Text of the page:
Pre-oral gut contributes to facial structures in non-teleost fishes
In contrast to the prevailing belief that the gut begins with the mouth and continues backwards from there, this work shows that substantial areas of the faces of ray-finned fishes originate from the pre-oral gut or endoderm.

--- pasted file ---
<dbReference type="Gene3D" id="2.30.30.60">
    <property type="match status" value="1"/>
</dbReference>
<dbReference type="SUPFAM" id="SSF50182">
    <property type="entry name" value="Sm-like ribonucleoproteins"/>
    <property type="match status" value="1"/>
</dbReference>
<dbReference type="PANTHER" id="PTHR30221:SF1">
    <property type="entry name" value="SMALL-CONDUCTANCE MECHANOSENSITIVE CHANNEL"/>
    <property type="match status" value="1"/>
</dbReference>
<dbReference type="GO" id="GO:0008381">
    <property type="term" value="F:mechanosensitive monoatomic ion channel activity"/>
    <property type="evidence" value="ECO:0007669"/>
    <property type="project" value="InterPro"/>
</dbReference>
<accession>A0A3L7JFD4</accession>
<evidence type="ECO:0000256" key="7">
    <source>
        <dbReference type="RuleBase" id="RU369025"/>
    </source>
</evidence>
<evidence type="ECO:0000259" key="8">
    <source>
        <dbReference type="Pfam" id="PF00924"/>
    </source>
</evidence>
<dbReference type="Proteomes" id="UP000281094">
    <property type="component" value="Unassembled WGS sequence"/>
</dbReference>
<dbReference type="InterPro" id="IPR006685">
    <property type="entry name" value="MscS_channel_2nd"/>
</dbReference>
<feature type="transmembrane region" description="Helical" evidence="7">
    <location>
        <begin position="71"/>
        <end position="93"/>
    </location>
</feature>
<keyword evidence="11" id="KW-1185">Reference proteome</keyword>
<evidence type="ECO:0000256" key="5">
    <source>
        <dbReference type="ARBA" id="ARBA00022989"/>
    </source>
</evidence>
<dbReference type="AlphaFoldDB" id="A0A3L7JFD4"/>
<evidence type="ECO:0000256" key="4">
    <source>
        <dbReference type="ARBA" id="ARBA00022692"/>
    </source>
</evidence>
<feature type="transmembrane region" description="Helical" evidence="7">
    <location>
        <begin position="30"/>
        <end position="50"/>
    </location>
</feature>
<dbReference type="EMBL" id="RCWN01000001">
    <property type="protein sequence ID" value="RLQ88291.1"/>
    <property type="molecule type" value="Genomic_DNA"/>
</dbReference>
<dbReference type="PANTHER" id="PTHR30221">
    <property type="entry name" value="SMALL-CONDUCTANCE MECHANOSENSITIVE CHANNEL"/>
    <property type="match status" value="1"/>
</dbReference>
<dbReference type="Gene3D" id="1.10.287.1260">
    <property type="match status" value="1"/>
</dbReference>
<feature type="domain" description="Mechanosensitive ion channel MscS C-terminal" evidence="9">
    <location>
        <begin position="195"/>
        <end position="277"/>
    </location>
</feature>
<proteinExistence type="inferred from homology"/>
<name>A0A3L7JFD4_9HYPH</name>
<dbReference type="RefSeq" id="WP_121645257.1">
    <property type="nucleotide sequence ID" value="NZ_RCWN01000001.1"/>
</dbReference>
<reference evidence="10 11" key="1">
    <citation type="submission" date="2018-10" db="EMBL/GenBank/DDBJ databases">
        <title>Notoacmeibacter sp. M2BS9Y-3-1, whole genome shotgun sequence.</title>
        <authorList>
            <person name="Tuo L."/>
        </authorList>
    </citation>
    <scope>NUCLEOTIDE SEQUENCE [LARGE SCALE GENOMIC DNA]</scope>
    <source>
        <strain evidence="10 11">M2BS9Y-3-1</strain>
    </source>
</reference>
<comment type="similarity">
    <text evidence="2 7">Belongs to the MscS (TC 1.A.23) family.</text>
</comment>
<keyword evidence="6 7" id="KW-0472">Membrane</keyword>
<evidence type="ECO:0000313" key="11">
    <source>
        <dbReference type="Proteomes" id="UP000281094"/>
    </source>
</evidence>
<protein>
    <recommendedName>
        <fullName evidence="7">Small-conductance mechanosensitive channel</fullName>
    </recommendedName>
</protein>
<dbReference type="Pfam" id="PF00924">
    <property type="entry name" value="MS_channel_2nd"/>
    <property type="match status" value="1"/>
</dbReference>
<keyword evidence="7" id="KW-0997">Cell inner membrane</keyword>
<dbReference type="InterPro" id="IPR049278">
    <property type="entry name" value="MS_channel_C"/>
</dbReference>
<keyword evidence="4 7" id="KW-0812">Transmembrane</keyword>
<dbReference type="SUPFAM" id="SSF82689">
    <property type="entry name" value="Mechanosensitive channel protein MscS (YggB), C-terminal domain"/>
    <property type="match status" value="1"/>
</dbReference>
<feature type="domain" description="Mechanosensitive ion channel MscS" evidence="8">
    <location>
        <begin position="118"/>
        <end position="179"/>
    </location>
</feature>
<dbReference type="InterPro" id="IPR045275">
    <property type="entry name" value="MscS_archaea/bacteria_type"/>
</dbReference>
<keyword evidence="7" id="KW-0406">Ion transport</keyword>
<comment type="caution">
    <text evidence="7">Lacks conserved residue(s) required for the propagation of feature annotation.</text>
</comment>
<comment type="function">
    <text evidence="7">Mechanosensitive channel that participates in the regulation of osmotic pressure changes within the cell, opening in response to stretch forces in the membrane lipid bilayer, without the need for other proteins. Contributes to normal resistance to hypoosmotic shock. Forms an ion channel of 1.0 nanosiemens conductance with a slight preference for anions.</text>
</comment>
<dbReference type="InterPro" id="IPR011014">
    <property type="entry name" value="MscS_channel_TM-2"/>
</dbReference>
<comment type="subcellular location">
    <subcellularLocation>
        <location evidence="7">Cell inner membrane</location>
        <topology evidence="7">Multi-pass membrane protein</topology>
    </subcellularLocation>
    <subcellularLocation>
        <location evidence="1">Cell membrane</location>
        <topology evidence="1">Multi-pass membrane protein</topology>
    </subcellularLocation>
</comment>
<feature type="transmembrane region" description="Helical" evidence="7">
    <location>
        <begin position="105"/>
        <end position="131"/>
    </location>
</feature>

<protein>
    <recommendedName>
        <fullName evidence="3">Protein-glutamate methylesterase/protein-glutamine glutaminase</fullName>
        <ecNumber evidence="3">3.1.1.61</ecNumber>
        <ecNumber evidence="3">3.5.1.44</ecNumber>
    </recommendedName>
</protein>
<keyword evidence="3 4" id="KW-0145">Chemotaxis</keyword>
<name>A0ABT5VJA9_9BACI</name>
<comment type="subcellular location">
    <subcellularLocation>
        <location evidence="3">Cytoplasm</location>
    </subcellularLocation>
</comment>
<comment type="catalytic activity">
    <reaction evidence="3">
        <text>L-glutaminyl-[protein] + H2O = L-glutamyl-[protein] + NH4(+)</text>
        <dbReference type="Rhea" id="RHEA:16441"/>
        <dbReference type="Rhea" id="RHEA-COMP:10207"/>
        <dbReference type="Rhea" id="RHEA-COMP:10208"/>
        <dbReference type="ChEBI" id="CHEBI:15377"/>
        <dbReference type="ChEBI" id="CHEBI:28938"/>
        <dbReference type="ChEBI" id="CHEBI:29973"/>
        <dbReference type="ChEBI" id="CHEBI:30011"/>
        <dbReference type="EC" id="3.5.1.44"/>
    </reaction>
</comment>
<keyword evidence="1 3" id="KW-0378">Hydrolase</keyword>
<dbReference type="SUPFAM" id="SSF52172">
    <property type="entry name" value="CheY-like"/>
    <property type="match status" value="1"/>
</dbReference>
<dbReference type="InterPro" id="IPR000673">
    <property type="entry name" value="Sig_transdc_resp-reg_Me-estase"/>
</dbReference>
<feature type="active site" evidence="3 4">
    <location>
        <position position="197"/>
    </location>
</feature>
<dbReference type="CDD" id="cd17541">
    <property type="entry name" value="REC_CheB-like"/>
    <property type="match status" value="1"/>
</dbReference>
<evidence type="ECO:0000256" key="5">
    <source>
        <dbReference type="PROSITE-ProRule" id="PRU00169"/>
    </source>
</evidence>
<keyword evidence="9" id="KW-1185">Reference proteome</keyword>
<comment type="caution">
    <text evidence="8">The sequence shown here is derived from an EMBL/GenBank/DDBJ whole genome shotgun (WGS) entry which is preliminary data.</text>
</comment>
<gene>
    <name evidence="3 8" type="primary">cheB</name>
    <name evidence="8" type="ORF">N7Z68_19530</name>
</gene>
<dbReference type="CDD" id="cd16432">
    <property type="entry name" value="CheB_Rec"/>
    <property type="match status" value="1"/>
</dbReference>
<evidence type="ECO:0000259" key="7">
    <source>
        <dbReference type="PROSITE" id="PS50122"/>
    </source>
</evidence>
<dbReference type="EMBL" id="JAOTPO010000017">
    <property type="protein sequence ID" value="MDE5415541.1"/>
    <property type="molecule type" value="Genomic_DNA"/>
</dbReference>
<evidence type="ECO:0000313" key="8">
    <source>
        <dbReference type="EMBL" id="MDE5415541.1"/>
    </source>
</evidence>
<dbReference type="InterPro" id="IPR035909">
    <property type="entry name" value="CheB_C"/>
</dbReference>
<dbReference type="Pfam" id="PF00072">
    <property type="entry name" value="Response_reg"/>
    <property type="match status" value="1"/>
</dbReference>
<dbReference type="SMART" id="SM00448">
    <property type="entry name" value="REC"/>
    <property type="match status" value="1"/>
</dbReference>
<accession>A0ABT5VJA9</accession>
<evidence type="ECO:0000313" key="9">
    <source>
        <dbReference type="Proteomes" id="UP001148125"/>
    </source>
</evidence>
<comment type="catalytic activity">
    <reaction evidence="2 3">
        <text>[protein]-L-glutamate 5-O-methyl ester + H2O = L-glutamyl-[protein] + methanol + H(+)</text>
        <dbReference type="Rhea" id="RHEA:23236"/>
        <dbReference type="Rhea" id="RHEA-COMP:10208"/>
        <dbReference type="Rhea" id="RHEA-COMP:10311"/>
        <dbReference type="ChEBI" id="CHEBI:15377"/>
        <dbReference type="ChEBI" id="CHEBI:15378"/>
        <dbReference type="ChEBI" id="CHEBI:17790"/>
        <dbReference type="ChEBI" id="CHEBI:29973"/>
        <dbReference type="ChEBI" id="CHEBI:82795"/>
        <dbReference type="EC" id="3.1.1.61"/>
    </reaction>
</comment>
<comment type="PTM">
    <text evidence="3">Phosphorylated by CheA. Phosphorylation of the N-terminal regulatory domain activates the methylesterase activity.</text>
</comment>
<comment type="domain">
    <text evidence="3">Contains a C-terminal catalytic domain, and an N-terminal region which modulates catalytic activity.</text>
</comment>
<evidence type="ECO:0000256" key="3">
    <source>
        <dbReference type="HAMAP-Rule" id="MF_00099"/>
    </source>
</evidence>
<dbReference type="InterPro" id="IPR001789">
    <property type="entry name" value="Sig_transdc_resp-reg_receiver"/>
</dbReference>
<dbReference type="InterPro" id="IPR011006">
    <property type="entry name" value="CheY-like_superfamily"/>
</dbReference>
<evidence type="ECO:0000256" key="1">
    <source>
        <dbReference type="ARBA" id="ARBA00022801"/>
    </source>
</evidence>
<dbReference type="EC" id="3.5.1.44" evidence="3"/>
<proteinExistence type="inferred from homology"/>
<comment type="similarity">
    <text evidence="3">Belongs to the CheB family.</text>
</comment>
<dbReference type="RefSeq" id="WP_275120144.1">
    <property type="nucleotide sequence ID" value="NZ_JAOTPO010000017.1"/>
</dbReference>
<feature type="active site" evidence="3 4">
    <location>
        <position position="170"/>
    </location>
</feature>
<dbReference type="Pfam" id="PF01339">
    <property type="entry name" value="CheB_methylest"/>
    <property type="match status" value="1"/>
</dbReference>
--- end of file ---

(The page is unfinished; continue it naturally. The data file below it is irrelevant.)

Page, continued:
Despite the wide variety of adaptive modifications in the oral and facial regions of vertebrates, their early oropharyngeal development is considered strictly uniform. It involves sequential formation of the mouth and pharyngeal pouches, with ectoderm outlining the outer surface and endoderm the inner surface, as a rule1,2. At the extreme anterior domain of vertebrate embryos, the ectoderm and endoderm directly juxtapose and initial development of this earliest ecto-endoderm interface, the primary mouth3, typically involves ectodermal stomodeal invagination that limits the anterior expansion of the foregut endoderm3,4. Here we present evidence that in embryos of extant non-teleost fishes, oral (stomodeal) formation is preceded by the development of prominent pre-oral gut diverticula (POGD) between the forebrain and roof of the forming mouth. Micro-computed tomography (micro-CT) imaging of bichir, sturgeon and gar embryos revealed that foregut outpocketing at the pre-oral domain begins even before the sequential formation of pharyngeal pouches. The presence of foregut-derived cells in the front of the mouth was further confirmed by in vivo experiments that allowed specific tracing of the early endodermal lining. We show that POGD in sturgeons contribute to the orofacial surface of their larvae, comprising oral teeth, lips, and sensory barbels. To our knowledge, this is the first thorough evidence for endodermal origin of external craniofacial structures in any vertebrate. In bichir and gar embryos, POGD form prominent cranial adhesive organs that are characteristic of the ancient bauplan of free-living chordate larvae. POGD hence seem arguably to be ancestral for all ray-finned fishes, and their topology, pharyngeal-like morphogenesis and gene expression suggest that they are evolutionarily related to the foregut-derived diverticula of early chordate and hemichordate embryos. The formation of POGD might thus represent an ancestral developmental module with deep deuterostome origins.